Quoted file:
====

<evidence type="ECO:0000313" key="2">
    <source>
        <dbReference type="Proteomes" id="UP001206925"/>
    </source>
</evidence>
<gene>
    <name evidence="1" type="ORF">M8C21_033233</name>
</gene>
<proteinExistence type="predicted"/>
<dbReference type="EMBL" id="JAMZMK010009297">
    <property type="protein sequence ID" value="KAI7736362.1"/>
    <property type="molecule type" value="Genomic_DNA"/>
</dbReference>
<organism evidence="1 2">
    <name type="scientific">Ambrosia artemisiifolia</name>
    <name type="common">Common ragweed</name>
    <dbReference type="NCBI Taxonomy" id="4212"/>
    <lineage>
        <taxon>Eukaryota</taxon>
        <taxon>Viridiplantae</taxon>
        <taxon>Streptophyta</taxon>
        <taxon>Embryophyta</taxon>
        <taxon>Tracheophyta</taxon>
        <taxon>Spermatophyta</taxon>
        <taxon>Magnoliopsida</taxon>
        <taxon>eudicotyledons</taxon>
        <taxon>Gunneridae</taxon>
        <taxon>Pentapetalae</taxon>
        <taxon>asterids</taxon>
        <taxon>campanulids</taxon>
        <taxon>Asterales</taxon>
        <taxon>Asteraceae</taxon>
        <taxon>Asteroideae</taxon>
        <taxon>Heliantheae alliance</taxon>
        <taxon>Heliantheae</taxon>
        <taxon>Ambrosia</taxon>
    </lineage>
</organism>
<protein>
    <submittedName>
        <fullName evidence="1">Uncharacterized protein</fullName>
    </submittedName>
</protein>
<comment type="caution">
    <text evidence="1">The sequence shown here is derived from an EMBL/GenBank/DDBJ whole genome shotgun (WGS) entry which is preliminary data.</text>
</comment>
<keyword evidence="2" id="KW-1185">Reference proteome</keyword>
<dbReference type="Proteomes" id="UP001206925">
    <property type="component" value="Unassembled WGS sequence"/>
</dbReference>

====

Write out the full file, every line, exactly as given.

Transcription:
<evidence type="ECO:0000313" key="2">
    <source>
        <dbReference type="Proteomes" id="UP001206925"/>
    </source>
</evidence>
<gene>
    <name evidence="1" type="ORF">M8C21_033233</name>
</gene>
<proteinExistence type="predicted"/>
<dbReference type="EMBL" id="JAMZMK010009297">
    <property type="protein sequence ID" value="KAI7736362.1"/>
    <property type="molecule type" value="Genomic_DNA"/>
</dbReference>
<organism evidence="1 2">
    <name type="scientific">Ambrosia artemisiifolia</name>
    <name type="common">Common ragweed</name>
    <dbReference type="NCBI Taxonomy" id="4212"/>
    <lineage>
        <taxon>Eukaryota</taxon>
        <taxon>Viridiplantae</taxon>
        <taxon>Streptophyta</taxon>
        <taxon>Embryophyta</taxon>
        <taxon>Tracheophyta</taxon>
        <taxon>Spermatophyta</taxon>
        <taxon>Magnoliopsida</taxon>
        <taxon>eudicotyledons</taxon>
        <taxon>Gunneridae</taxon>
        <taxon>Pentapetalae</taxon>
        <taxon>asterids</taxon>
        <taxon>campanulids</taxon>
        <taxon>Asterales</taxon>
        <taxon>Asteraceae</taxon>
        <taxon>Asteroideae</taxon>
        <taxon>Heliantheae alliance</taxon>
        <taxon>Heliantheae</taxon>
        <taxon>Ambrosia</taxon>
    </lineage>
</organism>
<protein>
    <submittedName>
        <fullName evidence="1">Uncharacterized protein</fullName>
    </submittedName>
</protein>
<comment type="caution">
    <text evidence="1">The sequence shown here is derived from an EMBL/GenBank/DDBJ whole genome shotgun (WGS) entry which is preliminary data.</text>
</comment>
<keyword evidence="2" id="KW-1185">Reference proteome</keyword>
<dbReference type="Proteomes" id="UP001206925">
    <property type="component" value="Unassembled WGS sequence"/>
</dbReference>